Viv S wrote:
In fact, I expect a backlash from blacks against the Democrats for trying to force-feed it to them that he is a racist, when he clearly is not. There are sufficient black voices who have endorsed Trump and one knows about his past friendships with prominent prominent blacks. More likely the blacks are going to hang Hillary for pushing this narrative of Trump's racism. It is like forcing blacks into thinking in a particular way, and they're not going to like it.


I imagine this is one would think if one took every Trump said ("the Blacks love me"/"I have a great relationships with the Blacks") at face value and then built an argument around that premise.


Just for the inquisitive.

Image

BTW, the caption should read "divorce from Ivana". The young lady above is "Kara Young", who was a model. She is half-black, just like Obama.

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Re: Understanding the US-2

Postby Viv S » 24 May 2016 09:50

RajeshA wrote:Please do ask Hillary to include the above in her next smear-video of Trump, just to prove that he knew of David Duke before talking to Tapper. May be Hillary can also do a jig singing "Gotcha, Gotcha"! And then let's see the reaction!

Not really a 'smear video' when its Trump in his own words. And at the moment they seem more concerned with running attack ads hitting his history with women.

On the other hand, Obama has started to open up on Trump, and given that his approval rating among blacks has rarely dropped below 90%, it'll carry far more weight than Trump's list of women having included a black girl.

So if Trump was liberal once, what stops him from becoming a liberal again? Why shouldn't people think that the David Duke episode was anything more than a hiccup in Trump's liberalism?

What stops David Duke himself from becoming liberal tomorrow? Nothing really. Just a matter of credibility. That Trump was willing to chase the white supremacist vote to secure his nomination doesn't help secure his liberal credentials. After all his most ardent KKK supporters probably see his move towards the centre as an outcome of the same political logic.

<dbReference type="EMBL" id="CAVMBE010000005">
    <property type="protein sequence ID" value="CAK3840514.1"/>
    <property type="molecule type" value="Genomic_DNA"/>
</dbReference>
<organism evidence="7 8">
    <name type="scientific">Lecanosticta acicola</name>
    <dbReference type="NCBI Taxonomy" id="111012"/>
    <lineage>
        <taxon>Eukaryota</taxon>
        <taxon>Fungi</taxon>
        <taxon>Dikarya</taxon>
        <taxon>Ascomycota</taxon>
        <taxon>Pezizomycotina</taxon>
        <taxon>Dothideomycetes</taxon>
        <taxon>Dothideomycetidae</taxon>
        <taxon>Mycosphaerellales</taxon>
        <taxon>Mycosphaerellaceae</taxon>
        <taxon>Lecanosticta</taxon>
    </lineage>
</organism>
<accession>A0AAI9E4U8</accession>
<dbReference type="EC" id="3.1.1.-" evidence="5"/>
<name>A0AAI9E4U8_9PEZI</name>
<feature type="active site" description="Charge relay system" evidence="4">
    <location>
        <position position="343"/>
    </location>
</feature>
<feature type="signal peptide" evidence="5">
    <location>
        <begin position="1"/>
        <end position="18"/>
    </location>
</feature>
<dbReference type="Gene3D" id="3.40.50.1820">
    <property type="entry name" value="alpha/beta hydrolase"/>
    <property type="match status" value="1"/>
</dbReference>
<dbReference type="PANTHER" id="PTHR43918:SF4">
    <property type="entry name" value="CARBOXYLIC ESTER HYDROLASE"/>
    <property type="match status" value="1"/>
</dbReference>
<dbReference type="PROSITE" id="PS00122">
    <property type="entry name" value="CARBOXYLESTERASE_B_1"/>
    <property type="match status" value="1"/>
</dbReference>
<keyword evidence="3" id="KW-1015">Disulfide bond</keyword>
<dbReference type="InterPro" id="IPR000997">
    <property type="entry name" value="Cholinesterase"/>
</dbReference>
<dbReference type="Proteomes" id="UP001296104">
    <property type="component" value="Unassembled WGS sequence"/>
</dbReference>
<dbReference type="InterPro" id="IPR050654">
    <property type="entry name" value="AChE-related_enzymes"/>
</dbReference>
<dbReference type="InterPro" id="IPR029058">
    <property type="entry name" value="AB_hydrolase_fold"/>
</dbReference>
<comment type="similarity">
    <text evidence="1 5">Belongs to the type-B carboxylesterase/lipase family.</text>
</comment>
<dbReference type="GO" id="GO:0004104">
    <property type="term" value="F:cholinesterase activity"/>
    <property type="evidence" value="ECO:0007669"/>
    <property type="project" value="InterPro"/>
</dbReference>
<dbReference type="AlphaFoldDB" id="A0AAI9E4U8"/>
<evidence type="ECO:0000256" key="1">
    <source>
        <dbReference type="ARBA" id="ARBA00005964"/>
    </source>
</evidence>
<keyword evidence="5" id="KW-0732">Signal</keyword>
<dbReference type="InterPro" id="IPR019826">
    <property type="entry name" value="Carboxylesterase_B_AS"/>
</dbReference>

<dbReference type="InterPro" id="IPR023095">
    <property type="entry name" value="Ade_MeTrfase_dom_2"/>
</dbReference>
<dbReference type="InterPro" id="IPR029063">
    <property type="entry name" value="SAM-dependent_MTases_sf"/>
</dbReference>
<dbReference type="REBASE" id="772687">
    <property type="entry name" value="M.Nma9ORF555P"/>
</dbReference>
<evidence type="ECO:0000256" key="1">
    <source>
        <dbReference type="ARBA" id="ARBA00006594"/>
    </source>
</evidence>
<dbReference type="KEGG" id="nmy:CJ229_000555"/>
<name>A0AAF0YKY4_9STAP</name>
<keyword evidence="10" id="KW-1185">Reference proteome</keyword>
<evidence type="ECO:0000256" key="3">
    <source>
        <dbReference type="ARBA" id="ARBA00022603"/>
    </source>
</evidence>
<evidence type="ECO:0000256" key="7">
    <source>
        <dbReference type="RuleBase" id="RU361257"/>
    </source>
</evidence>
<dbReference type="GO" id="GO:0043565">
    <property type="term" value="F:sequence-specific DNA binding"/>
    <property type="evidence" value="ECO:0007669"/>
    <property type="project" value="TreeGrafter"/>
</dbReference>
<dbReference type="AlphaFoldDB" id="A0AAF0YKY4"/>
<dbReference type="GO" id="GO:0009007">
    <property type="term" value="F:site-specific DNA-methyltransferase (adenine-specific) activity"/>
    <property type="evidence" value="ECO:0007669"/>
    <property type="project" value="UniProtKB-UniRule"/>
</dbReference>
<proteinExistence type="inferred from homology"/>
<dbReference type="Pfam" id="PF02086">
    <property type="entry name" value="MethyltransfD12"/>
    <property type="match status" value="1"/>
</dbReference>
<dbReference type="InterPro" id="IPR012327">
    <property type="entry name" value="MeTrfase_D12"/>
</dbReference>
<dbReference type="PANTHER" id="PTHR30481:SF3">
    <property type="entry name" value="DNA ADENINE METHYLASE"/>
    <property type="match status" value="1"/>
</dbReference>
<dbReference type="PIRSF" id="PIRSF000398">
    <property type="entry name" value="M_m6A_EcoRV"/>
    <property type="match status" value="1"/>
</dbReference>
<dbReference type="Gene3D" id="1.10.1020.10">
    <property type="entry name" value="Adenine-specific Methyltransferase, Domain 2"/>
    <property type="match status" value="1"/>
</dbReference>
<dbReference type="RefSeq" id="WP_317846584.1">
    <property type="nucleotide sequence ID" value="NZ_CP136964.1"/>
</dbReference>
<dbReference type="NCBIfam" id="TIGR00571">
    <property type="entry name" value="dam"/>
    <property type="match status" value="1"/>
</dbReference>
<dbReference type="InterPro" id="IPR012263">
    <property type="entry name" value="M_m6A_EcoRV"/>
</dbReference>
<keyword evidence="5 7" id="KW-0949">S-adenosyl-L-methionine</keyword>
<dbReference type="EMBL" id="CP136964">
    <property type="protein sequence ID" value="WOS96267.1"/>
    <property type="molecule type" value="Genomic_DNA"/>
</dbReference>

Endorsements are like Retweets. Anybody who you haven't blocked can retweet you! Generally speaking you don't block those with whom you have had no contacts. Has Trump been buddies with Duke? If not, why not, if Trump is such a racist? Has Trump shared the stage with any KKK members or wizards?

I doubt anybody had an issue with the KKK endorsing him. The controversy erupted when Trump started hedging instead of offering a clear and simple rejection of their support. And his disavowal only came after being hammered on the issue for days by the press.

A real endorsement is one which the candidate shows off with, or one where the candidate shares the same stage with! Duke thing is basically a dead donkey, the Donkey would go overboard whipping.

I'm sure its a dead issue for his supporters. An decided black voter however won't be quite as blase about it.

In the meantime the "racist, misogynist, bigot, xenophobe, hate-spewing" candidate is already snapping at Hillary's heels in the polls and overtaking her, and it is still more than 5 months to go to the election.

And of course, one does wonder why Hillary, the Angel, has got such high negatives in the polls.

Because she's a shady corporate backed establishmentarian who's still locked in a bruising primary fight while Trump is in the midst of his post-nomination bump.

A situation that will revert to normal only after Clinton sews up her primary, which should happen around two weeks from now. And where Trump is getting lukewarm support from his party and its fundraisers, and isn't on talking terms with most of his former rivals, Clinton will have the support of Bernie Sanders in the general election campaign. Very likely as her running mate.

Bernie Sanders Drops His Biggest Hint Yet That He Is Open To Being Hillary Clinton’s VP
Last edited by Viv S on 24 May 2016 10:10, edited 1 time in total.

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Re: Understanding the US-2

Postby Shreeman » 24 May 2016 09:55

So I have been doing a lot of understanding the us, lowercase, of late. more or less full time, just fitting the universalism models, being philosophical, and so on. The nub, or gist, for abstract, or 2cents is Rome in decline. Totally and utterly Rome. Completely headed into oblivion. You wonder though. The romans of the similar time period, they did not free their slaves or dancing girls, right? So its the same with US, everyone gets it. But its the only way to go about daily life left now. Sort of irreversible global warming that we deny because "reasons".

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Re: Understanding the US-2

Postby RajeshA » 24 May 2016 11:56

Viv S wrote:A situation that will revert to normal only after Clinton sews up her primary, which should happen around two weeks from now. And where Trump is getting lukewarm support from his party and its fundraisers, and isn't on talking terms with most of his former rivals, Clinton will have the support of Bernie Sanders in the general election campaign. Very likely as her running mate.

Bernie Sanders Drops His Biggest Hint Yet That He Is Open To Being Hillary Clinton’s VP